Watch Kai Jones ski some of Jackson Hole's gnarliest terrain.
On a cold and snowy Saturday morning this past February, Kai Jones finished buckling his ski boots and strapped a 30-meter rope to the top of his pack. With a huge smile on his face, and little bit of nervous anticipation, he clicked into his skis and took a final look to make sure his beacon was actually on. He started skinning into the woods, passing Exum Guide Nat Patridge, who was performing beacon checks on our whole group.
Kai Jones, 12-year-old TGR grom, was about to go out on his first ski mountaineering mission in his backyard of Grand Teton National Park. He was all business, ready to put his new skills to the test. The day before, he was sitting in school finishing a math test.
By age 11, Jones had already ticked off a handful of proud lines in the Jackson Hole sidecountry, and after eagerly absorbing as much avalanche education as possible during TGR’s annual athlete safety session IPRW, was ready to step up his game on some bigger foot-powered lines in the Park.
"The biggest thing I learned that day was pacing," recalls Jones. Max Ritter photo.
The challenges of skiing in the backcountry are clear: avalanche danger is ever-present, everything must be accessed under your own power on foot, and February mornings at 9,000 feet in Wyoming are bitter cold. All those challenges compound when you take into account the fact that Jones is about half the size of your average skier.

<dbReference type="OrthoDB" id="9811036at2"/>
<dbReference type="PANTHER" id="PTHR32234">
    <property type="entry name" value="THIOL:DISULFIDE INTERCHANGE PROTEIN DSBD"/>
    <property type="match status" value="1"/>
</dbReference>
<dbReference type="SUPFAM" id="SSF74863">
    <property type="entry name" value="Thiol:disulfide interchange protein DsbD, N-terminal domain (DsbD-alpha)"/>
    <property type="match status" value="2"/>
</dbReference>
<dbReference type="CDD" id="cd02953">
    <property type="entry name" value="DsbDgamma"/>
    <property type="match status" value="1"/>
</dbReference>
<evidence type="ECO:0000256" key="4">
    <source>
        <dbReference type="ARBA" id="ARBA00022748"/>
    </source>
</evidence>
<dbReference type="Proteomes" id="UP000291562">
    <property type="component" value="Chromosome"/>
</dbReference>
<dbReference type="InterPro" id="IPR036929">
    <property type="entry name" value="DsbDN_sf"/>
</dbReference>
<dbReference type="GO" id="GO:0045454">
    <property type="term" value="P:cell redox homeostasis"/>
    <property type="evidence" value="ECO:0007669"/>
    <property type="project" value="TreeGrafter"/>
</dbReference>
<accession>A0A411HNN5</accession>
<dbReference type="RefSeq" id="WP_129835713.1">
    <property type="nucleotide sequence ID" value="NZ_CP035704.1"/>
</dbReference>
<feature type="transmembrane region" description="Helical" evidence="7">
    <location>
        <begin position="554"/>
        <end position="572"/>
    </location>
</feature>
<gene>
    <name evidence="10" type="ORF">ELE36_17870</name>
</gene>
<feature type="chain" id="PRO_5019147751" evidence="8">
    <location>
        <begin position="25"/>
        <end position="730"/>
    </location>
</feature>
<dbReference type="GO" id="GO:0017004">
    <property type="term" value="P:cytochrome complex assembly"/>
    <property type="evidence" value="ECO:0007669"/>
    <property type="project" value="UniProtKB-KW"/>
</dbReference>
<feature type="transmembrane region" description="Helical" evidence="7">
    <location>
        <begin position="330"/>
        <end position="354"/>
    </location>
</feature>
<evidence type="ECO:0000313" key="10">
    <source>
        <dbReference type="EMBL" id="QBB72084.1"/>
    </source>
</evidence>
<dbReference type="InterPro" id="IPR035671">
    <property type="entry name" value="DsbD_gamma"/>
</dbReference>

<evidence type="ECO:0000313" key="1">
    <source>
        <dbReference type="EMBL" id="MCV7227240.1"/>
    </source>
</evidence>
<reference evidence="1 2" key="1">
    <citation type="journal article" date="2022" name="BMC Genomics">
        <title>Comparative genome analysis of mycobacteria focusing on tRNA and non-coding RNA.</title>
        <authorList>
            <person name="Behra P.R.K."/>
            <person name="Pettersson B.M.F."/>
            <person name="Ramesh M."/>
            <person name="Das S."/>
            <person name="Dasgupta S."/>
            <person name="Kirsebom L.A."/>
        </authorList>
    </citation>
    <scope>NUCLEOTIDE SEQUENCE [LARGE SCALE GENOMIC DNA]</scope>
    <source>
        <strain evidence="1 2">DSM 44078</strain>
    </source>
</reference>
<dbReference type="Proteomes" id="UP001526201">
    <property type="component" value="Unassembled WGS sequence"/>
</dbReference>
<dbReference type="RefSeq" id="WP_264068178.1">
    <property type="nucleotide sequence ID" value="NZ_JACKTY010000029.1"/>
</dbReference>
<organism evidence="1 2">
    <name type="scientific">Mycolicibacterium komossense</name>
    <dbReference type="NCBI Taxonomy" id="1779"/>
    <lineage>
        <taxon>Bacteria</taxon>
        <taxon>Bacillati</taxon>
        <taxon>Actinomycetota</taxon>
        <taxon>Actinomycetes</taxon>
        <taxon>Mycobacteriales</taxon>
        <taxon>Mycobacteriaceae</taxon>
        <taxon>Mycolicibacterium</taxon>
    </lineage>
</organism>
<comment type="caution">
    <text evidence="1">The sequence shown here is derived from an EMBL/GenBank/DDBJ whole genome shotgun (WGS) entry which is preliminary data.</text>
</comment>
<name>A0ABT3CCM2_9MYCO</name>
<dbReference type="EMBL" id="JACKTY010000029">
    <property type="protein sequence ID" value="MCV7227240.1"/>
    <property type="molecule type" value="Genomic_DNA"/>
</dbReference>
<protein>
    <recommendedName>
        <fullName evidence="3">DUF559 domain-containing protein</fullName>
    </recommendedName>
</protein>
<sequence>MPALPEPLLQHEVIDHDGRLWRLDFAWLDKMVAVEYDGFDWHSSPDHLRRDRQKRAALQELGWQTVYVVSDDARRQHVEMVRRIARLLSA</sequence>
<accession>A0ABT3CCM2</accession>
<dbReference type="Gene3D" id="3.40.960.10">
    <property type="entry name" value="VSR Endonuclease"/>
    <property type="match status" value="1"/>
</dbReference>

Jones grew up in a place with a storied past, as Jackson Hole and Grand Teton National Park are arguably where steep skiing became a thing in North America. Like certain towns in Europe (La Grave and Chamonix, to name a few) Jackson exudes a certain rawness factor. It’s the kind of place where someone’s reputation as a skier precedes just about everything else, and Doug Coombs and Bill Briggs are household names. Jones wanted to be a part of it, and was setting himself up for success.
Explore the history behind Grand Teton National Park and TGR's hometown of Jackson Hole, Wyoming.
Back on the skintrack, our group moved at a steady pace into the woods, and were constantly discussing changing conditions. The Tetons had been experiencing a bit of a dry spell, and now it was snowing really hard, so our options for skiing were somewhat limited, and we moved our way up the mountain carefully.
A few weeks ago, looking back on his first GTNP experience, Jones shared some insight, saying, “The biggest thing I learned that day was pacing. It was really hard to not go too fast, especially since it was so cold and I wanted to stay warm.” By the top of our first lap, it seemed like Jones had already figured it out, something that takes many skiers years of refining.
Jones and Patridge eye up the line of the day. Max Ritter photo.
We took a break about halfway up Wimpy’s, a famous backcountry run on the flanks of Albright Peak and thought about our line choice. Patridge, who probably knows his way around this terrain better than anyone in the Valley, suggested a more direct approach to our objective: a couloir with an overhanging cliff guarding the entrance, and we beelined it there.